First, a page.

Sure it’s a press release, but it still provides newer, updated numbers on just how much beer, not even including all other alcohol, contributes positively to our economy, an economy I hasten to add is not doing terribly well. Still, many in our state legislature continue to think we should be punished with higher taxes than any other goods sold in the state. This moral crusade gets harder to defend when you point out how many jobs are created by beer, and not just brewers and brewery workers, but all the way downstream it includes, distributors, truck drivers, warehouse employees, salespeople, bar and restaurant owners, grocery, convenience and liquor stores, specialty shops, waiters and bartenders, concession stand workers, and let’s not forget the writers who write about this stuff called beer. A great many people depend on beer for their livelihoods, and the state depends upon on salaries and its sales to collect taxes. Tax those businesses out-of-business, and a ripple effect will be created that puts many more people on the dole and no longer paying taxes. Higher prices means lower sales equals less sales and other business taxes, too, so I struggle to understand the New Drys’ priorities. It seems they’d prefer a world without alcohol that’s in a great depression economically to a more sensible world that’s stable financially but with alcohol available for a reasonable price.
Here’s the press release:
A new economic impact study shows that America’s beer industry, made up of brewers, beer importers, beer distributors, brewer suppliers, and retailers, directly and indirectly contributes $25,252,333,555 annually to California’s economy. The study, commissioned by the National Beer Wholesalers Association (NBWA) and the Beer Institute, also shows that the industry’s economic impact in California includes 211,082 jobs — paying $8,348,855,437 in wages — as well as $1,282,032,097 in federal, state, and local taxes.
“Beer distributors are proud providers of 95,000 quality jobs with solid wages and great benefits in every state and congressional district across the country,” said Phil Terry, chief executive officer of Monarch Beverage Company in Indianapolis, Indiana, and chairman of NBWA. “As privately-owned businesses, beer distributors are invested in their communities and work hard to ensure the effective state-based system of alcohol regulation, which works to keep communities and consumers safe.”
“America’s brewing industry continues to play a pivotal role in supporting this nation’s economic viability,” said Tom Long, president and chief commercial officer of MillerCoors, and chairman of the Beer Institute. “Brewers in California have been a driving force in their communities for years by creating jobs and tax revenue for public services, and promoting alcohol awareness responsibility initiatives for retailers, schools, and families.”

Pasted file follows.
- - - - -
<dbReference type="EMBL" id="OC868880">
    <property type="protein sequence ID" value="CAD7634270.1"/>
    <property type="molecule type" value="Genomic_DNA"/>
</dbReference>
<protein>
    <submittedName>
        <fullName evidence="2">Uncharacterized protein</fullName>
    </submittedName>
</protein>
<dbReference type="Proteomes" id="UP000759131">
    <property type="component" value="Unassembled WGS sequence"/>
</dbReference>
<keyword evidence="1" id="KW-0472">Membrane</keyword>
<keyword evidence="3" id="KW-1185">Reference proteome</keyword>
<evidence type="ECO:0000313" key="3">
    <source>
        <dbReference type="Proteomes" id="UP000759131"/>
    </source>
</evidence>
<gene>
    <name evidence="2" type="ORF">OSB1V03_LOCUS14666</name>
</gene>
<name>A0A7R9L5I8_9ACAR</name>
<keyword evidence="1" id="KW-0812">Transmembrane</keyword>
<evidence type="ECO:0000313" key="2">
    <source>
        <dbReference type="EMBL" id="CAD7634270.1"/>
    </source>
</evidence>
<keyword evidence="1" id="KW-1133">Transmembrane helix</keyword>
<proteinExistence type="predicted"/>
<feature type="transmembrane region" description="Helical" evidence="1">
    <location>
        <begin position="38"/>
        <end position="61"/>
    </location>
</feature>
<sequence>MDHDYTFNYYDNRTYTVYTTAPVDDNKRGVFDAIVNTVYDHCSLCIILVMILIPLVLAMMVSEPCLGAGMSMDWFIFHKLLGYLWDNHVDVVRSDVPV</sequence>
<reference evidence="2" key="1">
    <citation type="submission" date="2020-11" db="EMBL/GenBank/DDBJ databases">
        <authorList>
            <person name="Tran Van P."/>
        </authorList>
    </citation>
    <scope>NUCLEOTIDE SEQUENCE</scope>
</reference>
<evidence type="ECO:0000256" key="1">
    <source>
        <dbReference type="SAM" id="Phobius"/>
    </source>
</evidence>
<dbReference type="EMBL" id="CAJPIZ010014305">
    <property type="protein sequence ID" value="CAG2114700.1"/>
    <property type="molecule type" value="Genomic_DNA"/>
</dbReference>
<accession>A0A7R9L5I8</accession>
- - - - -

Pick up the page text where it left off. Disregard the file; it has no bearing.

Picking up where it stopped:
According to the study, the beer industry directly employs 108,199 people in California, paying them $3,625,642,816 in wages. The 207 beer distributors in California employ 11,519 people. Large and small brewers and beer importers employ approximately 5,391 people. Beer sales help support roughly 91,289 jobs at licensed retailers, which include supermarkets, convenience stores, restaurants, bars, stadiums and other outlets.
“In addition to providing quality jobs with solid wages, the three-tier beer distribution system provides transparency and accountability and works to keep American consumers safe,” added NBWA President Craig Purser. “This time-tested, effective system of state controls, in which America’s beer distributors play a critical role, works to ensure alcoholic beverages are sold only to licensed retailers who in turn are responsible for selling only to adults of legal drinking age.”
Nationally, the beer industry directly and indirectly contributes more than $198 billion annually to the U.S. economy and provides nearly 1.9 million jobs — generating nearly $62 billion in wages and benefits. The industry also paid $41 billion in business, personal and consumption taxes in 2008. Consumption taxes included $3.8 billion in federal excise taxes, $1.7 billion in state excise taxes and $5.7 billion in state and local sales taxes.
“These numbers demonstrate that our industry is essential to several sectors of the U.S. economy, particularly as the nation struggles to regain its footing in this uncertain climate,” said Jeff Becker, president of the Beer Institute. “For this reason, it is important that state and federal officials consider equitable tax policies that do not unduly harm an industry that provides so many domestic jobs and so much economic growth.”
In addition to strengthening the California and U.S. economy, the industry plays a significant role in promoting responsible consumption of its products. Beer distributors (which are licensed by the state and the federal government), brewers and importers have invested in communities across the country to develop and implement programs that promote responsibility and help fight alcohol abuse. These efforts, along with those of parents, law enforcement, federal and state alcohol beverage regulators, educators and other community groups, have worked to contribute to declines in illegal underage drinking and drunk driving over the past two decades, according to independent and government data.
The Economic Impact study was conducted by John Dunham & Associates based in New York City and covers data compiled in 2008. The complete study, including state-by-state and congressional district breakdowns of economic contributions, is available at Beer Serves America.
Sounds to me like beer is not hurting our society, but the New Drys are trying to do just that.